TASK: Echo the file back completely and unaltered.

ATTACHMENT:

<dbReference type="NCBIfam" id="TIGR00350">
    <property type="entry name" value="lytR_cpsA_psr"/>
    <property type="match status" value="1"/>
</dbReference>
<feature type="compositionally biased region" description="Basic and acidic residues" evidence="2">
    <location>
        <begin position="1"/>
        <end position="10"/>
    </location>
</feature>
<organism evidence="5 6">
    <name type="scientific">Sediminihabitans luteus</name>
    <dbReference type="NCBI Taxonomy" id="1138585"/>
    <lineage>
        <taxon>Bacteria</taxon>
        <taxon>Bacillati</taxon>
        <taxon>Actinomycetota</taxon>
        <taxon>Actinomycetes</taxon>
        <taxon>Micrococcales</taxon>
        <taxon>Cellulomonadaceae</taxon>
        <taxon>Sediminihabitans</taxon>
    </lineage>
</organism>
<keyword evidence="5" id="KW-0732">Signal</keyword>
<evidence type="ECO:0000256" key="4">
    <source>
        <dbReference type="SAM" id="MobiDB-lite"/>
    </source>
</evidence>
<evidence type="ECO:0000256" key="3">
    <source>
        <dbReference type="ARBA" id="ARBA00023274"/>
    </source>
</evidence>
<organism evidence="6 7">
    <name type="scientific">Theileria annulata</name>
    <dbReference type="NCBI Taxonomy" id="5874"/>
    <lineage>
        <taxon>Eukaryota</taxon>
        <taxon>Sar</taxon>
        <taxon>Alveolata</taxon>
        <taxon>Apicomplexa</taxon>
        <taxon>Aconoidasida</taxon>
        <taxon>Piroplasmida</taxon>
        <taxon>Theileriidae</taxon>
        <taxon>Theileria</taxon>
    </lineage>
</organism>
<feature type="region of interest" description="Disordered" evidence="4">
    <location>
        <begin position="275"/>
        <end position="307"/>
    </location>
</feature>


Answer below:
<dbReference type="NCBIfam" id="TIGR00350">
    <property type="entry name" value="lytR_cpsA_psr"/>
    <property type="match status" value="1"/>
</dbReference>
<feature type="compositionally biased region" description="Basic and acidic residues" evidence="2">
    <location>
        <begin position="1"/>
        <end position="10"/>
    </location>
</feature>
<organism evidence="5 6">
    <name type="scientific">Sediminihabitans luteus</name>
    <dbReference type="NCBI Taxonomy" id="1138585"/>
    <lineage>
        <taxon>Bacteria</taxon>
        <taxon>Bacillati</taxon>
        <taxon>Actinomycetota</taxon>
        <taxon>Actinomycetes</taxon>
        <taxon>Micrococcales</taxon>
        <taxon>Cellulomonadaceae</taxon>
        <taxon>Sediminihabitans</taxon>
    </lineage>
</organism>
<keyword evidence="5" id="KW-0732">Signal</keyword>
<evidence type="ECO:0000256" key="4">
    <source>
        <dbReference type="SAM" id="MobiDB-lite"/>
    </source>
</evidence>
<evidence type="ECO:0000256" key="3">
    <source>
        <dbReference type="ARBA" id="ARBA00023274"/>
    </source>
</evidence>
<organism evidence="6 7">
    <name type="scientific">Theileria annulata</name>
    <dbReference type="NCBI Taxonomy" id="5874"/>
    <lineage>
        <taxon>Eukaryota</taxon>
        <taxon>Sar</taxon>
        <taxon>Alveolata</taxon>
        <taxon>Apicomplexa</taxon>
        <taxon>Aconoidasida</taxon>
        <taxon>Piroplasmida</taxon>
        <taxon>Theileriidae</taxon>
        <taxon>Theileria</taxon>
    </lineage>
</organism>
<feature type="region of interest" description="Disordered" evidence="4">
    <location>
        <begin position="275"/>
        <end position="307"/>
    </location>
</feature>